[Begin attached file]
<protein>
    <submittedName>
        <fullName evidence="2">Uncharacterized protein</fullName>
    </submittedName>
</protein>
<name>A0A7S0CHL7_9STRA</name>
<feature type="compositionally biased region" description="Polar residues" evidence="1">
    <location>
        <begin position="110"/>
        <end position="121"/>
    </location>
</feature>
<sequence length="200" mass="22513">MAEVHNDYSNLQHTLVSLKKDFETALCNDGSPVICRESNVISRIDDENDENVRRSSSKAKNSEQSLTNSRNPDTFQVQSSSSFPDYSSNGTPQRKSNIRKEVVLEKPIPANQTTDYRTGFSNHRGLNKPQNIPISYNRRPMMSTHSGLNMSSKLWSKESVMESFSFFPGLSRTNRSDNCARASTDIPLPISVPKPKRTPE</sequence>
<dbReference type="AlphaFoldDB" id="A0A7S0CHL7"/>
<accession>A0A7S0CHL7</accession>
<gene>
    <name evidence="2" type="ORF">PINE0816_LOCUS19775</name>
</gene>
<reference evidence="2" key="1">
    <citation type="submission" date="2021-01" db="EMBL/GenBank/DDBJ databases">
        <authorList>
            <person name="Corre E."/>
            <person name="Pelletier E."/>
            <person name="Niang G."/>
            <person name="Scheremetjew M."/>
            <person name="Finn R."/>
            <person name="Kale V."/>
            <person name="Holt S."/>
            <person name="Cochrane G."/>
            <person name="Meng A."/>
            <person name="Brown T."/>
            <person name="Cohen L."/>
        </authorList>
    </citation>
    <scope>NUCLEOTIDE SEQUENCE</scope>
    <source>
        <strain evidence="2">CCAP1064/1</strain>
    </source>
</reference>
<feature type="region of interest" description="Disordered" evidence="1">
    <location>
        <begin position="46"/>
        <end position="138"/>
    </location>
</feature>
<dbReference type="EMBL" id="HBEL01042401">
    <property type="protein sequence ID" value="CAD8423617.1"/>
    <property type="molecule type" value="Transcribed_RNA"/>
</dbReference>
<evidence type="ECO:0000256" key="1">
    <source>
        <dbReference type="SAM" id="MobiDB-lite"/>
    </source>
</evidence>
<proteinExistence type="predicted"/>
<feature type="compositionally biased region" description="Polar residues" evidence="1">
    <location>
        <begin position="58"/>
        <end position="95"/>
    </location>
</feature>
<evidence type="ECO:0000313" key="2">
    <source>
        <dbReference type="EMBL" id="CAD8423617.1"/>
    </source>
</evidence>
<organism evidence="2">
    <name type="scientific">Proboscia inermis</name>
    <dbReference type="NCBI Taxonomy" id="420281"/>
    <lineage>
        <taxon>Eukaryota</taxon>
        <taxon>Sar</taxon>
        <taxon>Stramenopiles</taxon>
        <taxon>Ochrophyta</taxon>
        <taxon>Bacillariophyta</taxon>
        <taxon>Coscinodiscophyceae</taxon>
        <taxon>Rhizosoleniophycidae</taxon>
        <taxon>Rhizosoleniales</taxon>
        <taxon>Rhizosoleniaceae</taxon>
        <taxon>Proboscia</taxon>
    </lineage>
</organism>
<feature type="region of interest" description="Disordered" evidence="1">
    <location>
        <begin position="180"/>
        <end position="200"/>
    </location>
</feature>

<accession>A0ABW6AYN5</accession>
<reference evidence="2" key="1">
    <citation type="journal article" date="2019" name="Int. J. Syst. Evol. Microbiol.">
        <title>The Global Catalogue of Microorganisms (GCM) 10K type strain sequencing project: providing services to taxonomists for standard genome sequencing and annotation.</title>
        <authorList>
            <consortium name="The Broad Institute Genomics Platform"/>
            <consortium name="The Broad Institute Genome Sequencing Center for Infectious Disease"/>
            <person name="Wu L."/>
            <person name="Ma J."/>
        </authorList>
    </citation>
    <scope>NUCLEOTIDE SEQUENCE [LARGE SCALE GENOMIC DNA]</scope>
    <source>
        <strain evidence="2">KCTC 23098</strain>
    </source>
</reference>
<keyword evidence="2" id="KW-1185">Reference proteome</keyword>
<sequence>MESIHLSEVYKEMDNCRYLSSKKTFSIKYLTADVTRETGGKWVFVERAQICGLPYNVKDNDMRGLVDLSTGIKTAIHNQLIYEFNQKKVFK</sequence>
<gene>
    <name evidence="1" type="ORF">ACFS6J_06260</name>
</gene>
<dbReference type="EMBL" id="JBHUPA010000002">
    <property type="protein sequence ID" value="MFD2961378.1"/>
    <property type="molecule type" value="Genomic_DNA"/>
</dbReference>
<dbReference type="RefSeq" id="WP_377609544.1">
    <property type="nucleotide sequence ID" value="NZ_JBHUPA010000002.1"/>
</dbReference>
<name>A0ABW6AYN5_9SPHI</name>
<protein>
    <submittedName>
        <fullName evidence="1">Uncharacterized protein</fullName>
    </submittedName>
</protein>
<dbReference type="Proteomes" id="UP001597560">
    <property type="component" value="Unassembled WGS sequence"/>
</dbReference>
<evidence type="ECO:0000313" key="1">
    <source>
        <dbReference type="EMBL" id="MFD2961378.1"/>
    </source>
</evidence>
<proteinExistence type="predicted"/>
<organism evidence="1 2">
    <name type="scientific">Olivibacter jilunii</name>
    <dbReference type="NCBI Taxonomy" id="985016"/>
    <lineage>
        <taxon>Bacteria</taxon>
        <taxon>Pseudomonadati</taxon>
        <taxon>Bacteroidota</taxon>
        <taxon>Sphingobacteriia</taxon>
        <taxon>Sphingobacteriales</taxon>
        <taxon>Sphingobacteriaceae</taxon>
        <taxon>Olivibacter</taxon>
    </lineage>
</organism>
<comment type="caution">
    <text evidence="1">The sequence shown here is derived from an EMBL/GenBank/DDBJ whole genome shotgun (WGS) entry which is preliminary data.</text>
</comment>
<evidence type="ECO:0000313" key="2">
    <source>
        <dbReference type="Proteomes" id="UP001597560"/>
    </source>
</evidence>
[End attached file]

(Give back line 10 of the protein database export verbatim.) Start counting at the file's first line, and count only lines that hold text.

        <end position="121"/>